Two Movies, Two Myths

Occasionally I hear about some movie that’s just come into theaters and made a huge splash. Most of the time, they’re of the SciFi or Action/Adventure genre.

Like this past weekend, it looks like the new Spiderman move made $91.6 million dollars. It’s not a record opening by any means, but still pretty impressive. As I was browsing through the top twenty though there were two movies that caught my attention as to their earnings. The first one is the Russell Crowe “epic” (from the description) Noah. With all the pre-release media this movie had, both good and bad, I expected to see this movie a bit higher on the list. After six weeks, its earned $99 million.

Of course Noah took a lot of hits from the religious right. If you followed any of the media at all about this movie, a lot of religious groups came out against it, because the movie was not “true” to the biblical account, even though the story is entirely fictional. I haven’t seen the movie, but some of the trailers looked fantastic and to be honest, how do you take a really boring story of 8 people surviving “The Flood” and make it entertaining? Well, you have to add a little action to the script.

No, I probably won’t go see this in the theater; it seems to me one of those I’ll wait for until it comes out on Pay-Per-View.

The other movie I wanted to mention is Heaven Is for Real. In just 3 weeks, this film has made $65.5 million. You know what this movie is about, don’t you? It’s about a 4 year old boy that goes into the hospital and has a “near death experience”. He comes out of the hospital with “remarkable recollections” about his trip to heaven as well as – gasp! – Things he couldn’t possibly know about! Things that “happened before his birth”!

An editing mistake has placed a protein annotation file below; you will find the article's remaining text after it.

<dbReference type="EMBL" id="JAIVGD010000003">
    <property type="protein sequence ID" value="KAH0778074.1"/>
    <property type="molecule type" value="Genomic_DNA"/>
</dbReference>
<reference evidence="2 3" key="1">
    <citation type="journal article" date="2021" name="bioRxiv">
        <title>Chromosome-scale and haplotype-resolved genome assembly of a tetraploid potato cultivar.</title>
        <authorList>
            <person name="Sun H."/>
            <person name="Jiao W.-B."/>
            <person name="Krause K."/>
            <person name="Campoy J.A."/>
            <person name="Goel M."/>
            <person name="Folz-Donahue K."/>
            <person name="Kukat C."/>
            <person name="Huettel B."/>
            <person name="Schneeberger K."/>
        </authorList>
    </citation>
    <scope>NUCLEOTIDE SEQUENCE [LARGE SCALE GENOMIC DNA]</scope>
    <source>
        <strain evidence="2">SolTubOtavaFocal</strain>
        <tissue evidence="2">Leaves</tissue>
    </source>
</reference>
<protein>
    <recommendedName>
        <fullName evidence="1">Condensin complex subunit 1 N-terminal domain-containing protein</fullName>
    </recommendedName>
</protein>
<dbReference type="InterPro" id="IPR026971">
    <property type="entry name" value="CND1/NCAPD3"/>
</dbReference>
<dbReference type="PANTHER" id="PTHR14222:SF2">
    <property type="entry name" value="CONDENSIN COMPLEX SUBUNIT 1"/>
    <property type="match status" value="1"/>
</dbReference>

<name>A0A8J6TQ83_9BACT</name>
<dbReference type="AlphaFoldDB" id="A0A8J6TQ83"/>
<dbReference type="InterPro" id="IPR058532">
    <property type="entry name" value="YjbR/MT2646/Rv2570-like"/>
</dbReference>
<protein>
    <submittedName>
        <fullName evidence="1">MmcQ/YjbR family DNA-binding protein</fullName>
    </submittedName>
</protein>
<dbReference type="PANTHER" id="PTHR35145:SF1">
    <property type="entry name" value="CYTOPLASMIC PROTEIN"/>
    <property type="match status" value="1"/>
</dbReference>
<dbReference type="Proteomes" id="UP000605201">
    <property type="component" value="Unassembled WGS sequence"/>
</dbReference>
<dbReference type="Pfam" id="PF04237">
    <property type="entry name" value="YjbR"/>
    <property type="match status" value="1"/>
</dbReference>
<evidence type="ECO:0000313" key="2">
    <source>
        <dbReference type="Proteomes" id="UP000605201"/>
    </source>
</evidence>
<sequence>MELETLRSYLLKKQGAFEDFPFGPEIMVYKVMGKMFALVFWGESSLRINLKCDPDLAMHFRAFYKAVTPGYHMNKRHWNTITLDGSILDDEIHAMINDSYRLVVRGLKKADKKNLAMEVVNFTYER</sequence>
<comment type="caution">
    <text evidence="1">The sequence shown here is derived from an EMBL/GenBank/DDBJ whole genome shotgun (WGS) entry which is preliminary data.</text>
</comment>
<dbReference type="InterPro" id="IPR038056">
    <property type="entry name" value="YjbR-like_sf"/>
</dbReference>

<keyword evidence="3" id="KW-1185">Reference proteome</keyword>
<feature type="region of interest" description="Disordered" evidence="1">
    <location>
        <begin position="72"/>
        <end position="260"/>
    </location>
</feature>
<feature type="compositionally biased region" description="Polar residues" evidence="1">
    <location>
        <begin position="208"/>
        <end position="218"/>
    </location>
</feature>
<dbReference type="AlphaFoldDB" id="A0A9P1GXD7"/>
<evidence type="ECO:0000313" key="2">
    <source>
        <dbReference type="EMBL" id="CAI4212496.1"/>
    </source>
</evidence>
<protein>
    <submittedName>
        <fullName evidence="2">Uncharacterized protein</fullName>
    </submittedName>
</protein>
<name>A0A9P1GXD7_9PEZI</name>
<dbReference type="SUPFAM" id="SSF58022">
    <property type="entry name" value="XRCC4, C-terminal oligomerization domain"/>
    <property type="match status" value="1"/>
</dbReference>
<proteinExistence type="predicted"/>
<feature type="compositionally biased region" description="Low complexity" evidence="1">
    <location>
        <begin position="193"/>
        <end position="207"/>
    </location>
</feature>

Well, we know why this is a popular movie in some quarters don’t we? It’s an affirmation of a belief in the afterlife – even though it comes from a 4 year old boy. Of course, anyone with any experience with children would be able say that kids have imaginations. I personally recall a dream I had at a young age that I would have sworn actually happened. It didn’t. My parents were patient enough to explain to me that what I thought was a real occurrence could not have happened.

So, let’s see: A movie that takes a few liberties with a myth to try and make it more interesting/exciting for viewers compared to a tale of a 4 year old visiting heaven. Of course people are going to want to see the movie about heaven. The title of the film itself confirms what many in America believe. They need to believe it. Just these basic numbers confirm for me how much of a crutch religion is for a lot of people. They become miffed because some myth in a 2,000 year old book is altered for entertainment value, but totally accept a modern day story that no one can confirm!

What does this say about us?

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